Issue One offers our most sincere condolences to the family and friends of former Congressman Amo Houghton as we remember his remarkable life. Congressman Houghton was a vital and active member of our ReFormers Caucus, a bipartisan coalition composed of 200 former members of Congress, governors, and Cabinet officials advocating for solutions to fix our broken political system. He passed away on Wednesday, March 4 at the age of 93.
During his 18-year tenure representing the state of New York, Congressman Houghton was known as a bridge-builder, constantly being asked to serve as a broker between growing partisan divisions. His attempts to civilize Congress live on through the Republican Main Street Partnership, of which he was a founding member. Congressman Houghton did not subject himself to the wills of either party but rather elevated himself by voting for what he thought would truly help his constituents. Because of this, he was a regular advocate for fiscal responsibility and also supported environmental protection and voted against authorizing the invasion of Iraq.
Prior to his Congressional service, Houghton served honorably as a private first class in the United States Marine Corps during the Battle of the Caribbean. The only Fortune 500 chief executive to serve in Congress, Houghton also had an illustrious business career with his family’s company, Corning Glass. Rather than use his name to his advantage, Houghton chose to start his career as an accountant at the company and work his way up to chairman and chief executive officer. Later he would go on to serve on the boards of IBM, First National City Bank, Procter & Gamble, Genentech, and B.F. Goodrich.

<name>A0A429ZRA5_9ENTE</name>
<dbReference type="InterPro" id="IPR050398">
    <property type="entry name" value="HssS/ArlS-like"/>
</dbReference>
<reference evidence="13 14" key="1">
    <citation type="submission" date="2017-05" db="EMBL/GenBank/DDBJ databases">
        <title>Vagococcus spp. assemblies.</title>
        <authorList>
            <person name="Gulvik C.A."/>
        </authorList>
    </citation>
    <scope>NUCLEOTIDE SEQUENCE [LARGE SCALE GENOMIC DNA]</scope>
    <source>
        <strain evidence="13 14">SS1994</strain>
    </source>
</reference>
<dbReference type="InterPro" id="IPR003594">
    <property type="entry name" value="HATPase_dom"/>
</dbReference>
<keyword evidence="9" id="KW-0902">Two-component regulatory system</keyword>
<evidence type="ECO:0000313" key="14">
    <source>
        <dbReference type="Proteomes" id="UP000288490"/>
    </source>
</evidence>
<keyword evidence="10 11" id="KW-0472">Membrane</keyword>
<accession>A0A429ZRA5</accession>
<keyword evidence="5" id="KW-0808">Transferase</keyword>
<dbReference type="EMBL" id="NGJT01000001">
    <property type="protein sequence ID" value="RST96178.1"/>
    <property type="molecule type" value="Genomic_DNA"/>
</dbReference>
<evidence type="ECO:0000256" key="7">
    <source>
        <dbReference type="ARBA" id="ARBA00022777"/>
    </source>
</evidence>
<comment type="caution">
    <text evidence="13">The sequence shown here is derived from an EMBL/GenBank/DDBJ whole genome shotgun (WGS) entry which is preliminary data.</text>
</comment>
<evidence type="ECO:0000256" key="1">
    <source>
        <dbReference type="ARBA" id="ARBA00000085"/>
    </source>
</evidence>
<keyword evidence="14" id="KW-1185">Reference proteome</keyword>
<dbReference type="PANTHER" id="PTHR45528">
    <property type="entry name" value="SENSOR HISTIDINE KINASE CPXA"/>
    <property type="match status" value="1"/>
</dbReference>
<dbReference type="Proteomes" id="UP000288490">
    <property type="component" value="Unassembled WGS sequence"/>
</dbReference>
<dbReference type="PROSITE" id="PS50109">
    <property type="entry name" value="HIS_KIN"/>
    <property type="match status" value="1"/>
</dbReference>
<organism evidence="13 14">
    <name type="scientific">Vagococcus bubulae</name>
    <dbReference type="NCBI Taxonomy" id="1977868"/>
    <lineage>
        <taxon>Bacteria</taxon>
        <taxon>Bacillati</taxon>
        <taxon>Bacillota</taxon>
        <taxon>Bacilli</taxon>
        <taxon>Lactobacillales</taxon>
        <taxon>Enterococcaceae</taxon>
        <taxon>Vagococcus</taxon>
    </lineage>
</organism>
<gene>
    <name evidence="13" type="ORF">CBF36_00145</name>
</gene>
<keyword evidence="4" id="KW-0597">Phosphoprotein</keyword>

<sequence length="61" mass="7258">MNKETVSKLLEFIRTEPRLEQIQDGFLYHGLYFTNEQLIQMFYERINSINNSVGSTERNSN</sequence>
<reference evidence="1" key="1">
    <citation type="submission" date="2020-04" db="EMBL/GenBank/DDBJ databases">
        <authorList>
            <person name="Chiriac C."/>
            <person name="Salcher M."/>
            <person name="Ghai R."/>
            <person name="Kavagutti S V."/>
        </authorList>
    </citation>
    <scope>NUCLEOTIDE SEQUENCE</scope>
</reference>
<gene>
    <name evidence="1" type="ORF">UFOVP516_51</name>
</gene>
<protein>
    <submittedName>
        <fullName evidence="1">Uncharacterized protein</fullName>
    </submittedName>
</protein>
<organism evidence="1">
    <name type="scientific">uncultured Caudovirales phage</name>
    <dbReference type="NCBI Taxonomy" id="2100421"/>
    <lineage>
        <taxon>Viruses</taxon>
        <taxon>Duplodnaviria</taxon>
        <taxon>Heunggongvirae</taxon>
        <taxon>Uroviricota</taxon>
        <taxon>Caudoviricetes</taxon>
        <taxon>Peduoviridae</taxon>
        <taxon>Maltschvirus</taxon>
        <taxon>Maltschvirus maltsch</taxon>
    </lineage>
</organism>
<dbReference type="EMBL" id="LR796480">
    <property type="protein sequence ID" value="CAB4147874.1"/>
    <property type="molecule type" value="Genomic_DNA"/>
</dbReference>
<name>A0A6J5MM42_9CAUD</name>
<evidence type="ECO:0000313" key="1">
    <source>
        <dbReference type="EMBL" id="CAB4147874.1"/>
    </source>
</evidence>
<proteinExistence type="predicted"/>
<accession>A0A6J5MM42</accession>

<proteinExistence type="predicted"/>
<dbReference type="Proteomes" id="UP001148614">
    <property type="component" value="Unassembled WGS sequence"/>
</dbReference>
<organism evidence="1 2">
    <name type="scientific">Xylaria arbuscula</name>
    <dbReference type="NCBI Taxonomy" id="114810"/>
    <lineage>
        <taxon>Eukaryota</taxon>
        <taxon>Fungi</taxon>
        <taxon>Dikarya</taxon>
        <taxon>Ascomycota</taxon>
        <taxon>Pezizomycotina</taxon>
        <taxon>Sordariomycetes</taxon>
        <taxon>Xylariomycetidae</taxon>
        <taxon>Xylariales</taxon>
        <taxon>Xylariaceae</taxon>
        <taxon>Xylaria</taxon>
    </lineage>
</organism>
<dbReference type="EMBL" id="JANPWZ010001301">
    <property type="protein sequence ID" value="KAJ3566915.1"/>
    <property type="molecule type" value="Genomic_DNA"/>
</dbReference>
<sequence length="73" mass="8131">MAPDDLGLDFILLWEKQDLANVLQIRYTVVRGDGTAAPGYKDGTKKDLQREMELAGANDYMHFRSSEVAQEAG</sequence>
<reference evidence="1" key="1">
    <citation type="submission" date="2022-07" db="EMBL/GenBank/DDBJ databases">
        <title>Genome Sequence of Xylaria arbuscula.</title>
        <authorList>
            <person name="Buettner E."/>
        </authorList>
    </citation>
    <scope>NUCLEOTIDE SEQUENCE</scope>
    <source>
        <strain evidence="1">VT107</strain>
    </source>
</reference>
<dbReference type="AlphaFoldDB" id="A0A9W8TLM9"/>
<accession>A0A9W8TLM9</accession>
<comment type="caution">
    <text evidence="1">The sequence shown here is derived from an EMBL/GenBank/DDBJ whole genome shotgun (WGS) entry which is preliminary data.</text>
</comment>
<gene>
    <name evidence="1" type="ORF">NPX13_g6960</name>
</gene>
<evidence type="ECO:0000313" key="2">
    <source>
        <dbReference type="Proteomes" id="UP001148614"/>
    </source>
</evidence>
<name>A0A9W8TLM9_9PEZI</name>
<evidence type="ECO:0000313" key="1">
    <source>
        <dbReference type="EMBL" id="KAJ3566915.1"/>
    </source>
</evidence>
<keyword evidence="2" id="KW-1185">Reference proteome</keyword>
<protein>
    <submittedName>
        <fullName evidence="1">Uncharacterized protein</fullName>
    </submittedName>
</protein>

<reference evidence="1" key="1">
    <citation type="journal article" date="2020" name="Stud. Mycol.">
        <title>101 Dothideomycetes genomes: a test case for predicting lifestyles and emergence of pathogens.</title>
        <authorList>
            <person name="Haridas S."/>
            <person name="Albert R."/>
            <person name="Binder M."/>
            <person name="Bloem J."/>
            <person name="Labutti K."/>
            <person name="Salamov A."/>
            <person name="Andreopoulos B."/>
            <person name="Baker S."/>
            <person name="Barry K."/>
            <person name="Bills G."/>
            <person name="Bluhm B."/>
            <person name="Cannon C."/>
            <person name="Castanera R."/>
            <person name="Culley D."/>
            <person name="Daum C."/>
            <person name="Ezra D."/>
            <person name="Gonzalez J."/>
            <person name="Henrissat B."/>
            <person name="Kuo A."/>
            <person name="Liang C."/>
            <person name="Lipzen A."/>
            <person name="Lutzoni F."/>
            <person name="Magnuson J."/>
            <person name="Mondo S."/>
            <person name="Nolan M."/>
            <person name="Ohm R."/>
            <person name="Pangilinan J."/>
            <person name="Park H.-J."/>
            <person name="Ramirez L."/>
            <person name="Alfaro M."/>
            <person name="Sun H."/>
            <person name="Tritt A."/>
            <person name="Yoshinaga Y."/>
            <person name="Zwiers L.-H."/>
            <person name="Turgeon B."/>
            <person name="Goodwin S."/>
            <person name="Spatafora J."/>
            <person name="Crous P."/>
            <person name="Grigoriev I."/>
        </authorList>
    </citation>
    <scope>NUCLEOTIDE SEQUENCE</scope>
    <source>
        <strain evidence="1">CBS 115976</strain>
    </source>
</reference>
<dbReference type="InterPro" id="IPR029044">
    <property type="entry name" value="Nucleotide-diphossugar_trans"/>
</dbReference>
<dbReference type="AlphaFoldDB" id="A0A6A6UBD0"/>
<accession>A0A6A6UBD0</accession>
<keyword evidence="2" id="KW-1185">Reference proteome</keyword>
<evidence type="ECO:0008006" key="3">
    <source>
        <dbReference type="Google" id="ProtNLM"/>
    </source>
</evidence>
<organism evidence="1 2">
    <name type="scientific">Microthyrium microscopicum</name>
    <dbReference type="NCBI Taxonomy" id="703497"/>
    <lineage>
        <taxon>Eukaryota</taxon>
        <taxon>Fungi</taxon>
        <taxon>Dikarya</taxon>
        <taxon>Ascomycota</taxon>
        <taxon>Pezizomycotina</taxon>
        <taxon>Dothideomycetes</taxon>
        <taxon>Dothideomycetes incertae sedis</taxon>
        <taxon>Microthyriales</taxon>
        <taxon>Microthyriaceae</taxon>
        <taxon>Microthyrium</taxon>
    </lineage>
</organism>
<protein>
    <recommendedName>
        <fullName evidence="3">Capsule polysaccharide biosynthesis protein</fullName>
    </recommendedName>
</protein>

Of his time in Congress, Houghton remarked in a 1997 profile, “If you want to do the thing you were sent down here to do, you must be able to do it with both sides of the aisle.” At a time marked by constant disagreement in our political discourse, Congressman Houghton’s message will be remembered as one of great decorum and effectiveness.
Congressman Houghton is survived by his brother, four children, nine grandchildren, and a great-grandson. He will be missed by all of us here at Issue One and we hope his legacy of civility and bipartisanship will live on.